For Business or for Pleasure: Making the Most of Your Business Trips

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If you’re a businesswoman and travel for work, you have an exciting opportunity to see the world … if only you could break away from the boardroom!

Well, with a little planning, you can turn your next business trip into your own personal vacation … And you won’t be alone.

According to CNN columnist Debra Alban, more and more business travelers are combining the two to save money and time. Here are a few ways you can make your business trip successful both professionally and personally.

An extended escape

If your business trip falls mid-week, consider dipping into your vacation time for one or two days immediately before or after. More than half of American workers entitled to vacation days don’t take them so there is a good chance you have plenty of time to utilize. (Fortune has an interesting article on the topic of women using fewer vacation hours than men.)

If your company is footing the bill for travel, look for a return flight similar in price to the day you were originally scheduled to return. If it’s less, all the better for your company. You may be able to pay the difference out-of-pocket for flights that are more expensive. Since your company will likely be paying for your hotel for your approved business travel days only, speak with hotel management at check-in to see if they can split your stay, providing one invoice for business expenses and one that covers just your personal days.

Seeing the sights

Before you go, do some research on the area where you’ll be staying. A lot of hotels are finding it beneficial to cater to female business travelers these days, as business travel can often translate into a return visit during a vacation. Plus, many business hotels provide a full-service concierge service to answer any questions about proximity to attractions and help you get tickets for any special events you might like to attend.

There are now also a host of personal travel concierge programs, such as MeetnGreetMe, that will help you prepare for international business trips. These companies can help you make the most of your trip by ensuring you’re informed about local infrastructure, excursions, and cultural etiquette.

Safety First

Traveling solo, regardless of whether it’s business or pleasure, can feel so liberating. But for single women, it requires an extra dose of safety and security. Be sure to implement any safety precautions at home prior to your trip, in addition to letting your neighbors know you’ll be gone.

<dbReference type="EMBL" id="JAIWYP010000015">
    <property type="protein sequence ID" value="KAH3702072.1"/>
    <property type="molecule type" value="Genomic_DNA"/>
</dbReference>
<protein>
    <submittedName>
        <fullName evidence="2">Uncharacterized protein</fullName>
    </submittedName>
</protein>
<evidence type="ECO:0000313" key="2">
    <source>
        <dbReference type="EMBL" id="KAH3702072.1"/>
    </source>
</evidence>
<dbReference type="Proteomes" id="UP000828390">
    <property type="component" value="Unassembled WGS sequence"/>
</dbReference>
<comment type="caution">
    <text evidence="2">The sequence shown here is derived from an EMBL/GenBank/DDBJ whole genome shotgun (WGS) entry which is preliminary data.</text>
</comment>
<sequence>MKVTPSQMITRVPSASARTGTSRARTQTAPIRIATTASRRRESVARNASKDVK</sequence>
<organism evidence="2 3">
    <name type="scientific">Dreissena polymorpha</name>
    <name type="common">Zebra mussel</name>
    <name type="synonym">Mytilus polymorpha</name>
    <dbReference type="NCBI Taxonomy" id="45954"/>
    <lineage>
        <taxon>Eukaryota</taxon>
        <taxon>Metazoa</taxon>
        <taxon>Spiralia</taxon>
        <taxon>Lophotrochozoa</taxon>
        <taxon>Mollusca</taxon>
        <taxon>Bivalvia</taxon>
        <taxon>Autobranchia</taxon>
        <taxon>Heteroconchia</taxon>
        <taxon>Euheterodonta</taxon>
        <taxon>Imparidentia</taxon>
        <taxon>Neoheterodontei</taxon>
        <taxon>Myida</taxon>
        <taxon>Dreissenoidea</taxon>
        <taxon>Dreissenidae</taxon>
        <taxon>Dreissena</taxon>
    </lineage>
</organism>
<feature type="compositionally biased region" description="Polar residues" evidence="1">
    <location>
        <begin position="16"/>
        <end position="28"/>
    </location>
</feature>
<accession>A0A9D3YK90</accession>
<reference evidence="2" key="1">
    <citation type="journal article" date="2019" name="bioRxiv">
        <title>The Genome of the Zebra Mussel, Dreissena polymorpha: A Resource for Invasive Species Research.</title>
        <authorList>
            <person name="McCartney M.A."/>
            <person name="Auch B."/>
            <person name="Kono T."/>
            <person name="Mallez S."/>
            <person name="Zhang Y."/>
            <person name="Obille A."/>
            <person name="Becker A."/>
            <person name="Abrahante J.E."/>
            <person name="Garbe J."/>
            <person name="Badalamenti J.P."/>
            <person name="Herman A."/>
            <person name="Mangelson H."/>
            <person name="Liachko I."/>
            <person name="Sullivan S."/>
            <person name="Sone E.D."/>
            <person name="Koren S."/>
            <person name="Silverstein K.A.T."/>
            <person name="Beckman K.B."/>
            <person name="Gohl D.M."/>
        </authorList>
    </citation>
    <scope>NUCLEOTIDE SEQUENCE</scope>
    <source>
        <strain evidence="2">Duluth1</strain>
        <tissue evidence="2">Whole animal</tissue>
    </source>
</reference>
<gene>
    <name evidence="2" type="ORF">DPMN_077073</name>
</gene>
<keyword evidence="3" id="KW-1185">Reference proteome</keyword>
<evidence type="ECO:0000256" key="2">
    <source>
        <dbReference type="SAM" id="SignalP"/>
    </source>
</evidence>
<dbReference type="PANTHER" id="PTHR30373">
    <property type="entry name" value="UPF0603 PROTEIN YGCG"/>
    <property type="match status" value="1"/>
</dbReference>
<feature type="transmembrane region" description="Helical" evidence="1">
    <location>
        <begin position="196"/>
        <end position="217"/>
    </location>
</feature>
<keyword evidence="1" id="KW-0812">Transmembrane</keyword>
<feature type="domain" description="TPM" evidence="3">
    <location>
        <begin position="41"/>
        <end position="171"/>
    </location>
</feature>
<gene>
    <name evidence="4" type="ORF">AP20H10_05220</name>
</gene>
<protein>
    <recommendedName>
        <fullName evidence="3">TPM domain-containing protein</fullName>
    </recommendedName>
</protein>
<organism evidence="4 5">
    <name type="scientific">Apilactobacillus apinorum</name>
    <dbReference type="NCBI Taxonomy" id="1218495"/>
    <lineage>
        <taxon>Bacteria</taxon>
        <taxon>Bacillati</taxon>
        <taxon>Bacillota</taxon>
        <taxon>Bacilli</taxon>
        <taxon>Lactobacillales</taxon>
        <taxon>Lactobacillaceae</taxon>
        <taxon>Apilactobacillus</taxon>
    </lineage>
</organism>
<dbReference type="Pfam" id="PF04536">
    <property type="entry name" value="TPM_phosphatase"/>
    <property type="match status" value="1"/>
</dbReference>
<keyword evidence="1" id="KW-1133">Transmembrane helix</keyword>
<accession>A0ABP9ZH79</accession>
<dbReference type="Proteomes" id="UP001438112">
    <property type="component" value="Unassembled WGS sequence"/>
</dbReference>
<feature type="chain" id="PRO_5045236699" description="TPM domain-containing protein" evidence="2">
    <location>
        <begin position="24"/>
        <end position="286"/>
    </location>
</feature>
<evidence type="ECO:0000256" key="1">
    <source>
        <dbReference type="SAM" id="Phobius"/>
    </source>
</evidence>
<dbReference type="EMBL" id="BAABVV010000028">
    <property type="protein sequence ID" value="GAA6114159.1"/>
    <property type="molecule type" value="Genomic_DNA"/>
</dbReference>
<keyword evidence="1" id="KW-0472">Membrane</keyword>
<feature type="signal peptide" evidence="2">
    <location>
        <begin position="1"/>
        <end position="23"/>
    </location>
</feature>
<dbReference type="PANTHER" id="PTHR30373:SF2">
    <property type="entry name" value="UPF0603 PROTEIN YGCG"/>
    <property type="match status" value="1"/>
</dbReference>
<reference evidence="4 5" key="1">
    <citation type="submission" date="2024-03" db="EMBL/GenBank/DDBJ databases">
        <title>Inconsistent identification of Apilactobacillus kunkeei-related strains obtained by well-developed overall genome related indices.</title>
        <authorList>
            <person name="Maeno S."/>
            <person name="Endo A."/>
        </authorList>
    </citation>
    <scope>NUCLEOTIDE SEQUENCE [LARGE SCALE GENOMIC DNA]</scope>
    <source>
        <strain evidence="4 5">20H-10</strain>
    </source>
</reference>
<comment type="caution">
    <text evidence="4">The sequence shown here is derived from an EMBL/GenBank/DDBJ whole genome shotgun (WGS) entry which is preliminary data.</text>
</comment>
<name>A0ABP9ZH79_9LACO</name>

Before you arrive at your destination, do your homework on where you’ll be traveling and take some time to review maps and places of interest before you get there. You don’t want it to appear obvious that you’re out of your element when traveling in an unfamiliar city.

Continued connections

If you’re a small business owner, you might be tempted to spend your time between meetings connecting with potential customers back home instead of exploring the city. But working on the fly when you’re out of your comfort zone leaves a lot of room for error, so instead, plan ahead by letting clients know you’ll be gone.

If there are any processes or events that simply can’t be postponed until after your trip, delegate tasks to a trusted coworker or try hiring a virtual assistant for the duration of your trip. It’s important to make sure everything will run smoothly in your absence, but you also shouldn’t feel bad about allowing yourself time away.

The road less traveled

In Robert Frost’s The Road Not Taken, the poet tells the tale of his adventures stepping off the clear and visible path. This prose is excellent advice for travelers who only have a few days to soak in the scenery. Hire a guide who knows the area well and see it from a local’s point-of-view. This is even more important if you are visiting an area drowning in B-rated tourists traps. Most cities have far more to offer than the big-budget attractions found at the top of the TripAdvisor lists.

Dinner for two

One of the most rewarding things you can do on a solo business trip is to get out and meet the locals. Don’t waste what little time you have indoors – see the sights and interact with the people and places that make this new city unique. If possible, try to meet up with some of the locals for dinner at least once while you are there. You’ll be amazed at the knowledge you can pick up over cocktails and couscous. Don’t know how to put yourself out there? offers opportunities to meet people all over the world based on mutual interests.

No matter where you’re going or how long you’ll stay, you can make the most of your business trip with these tips!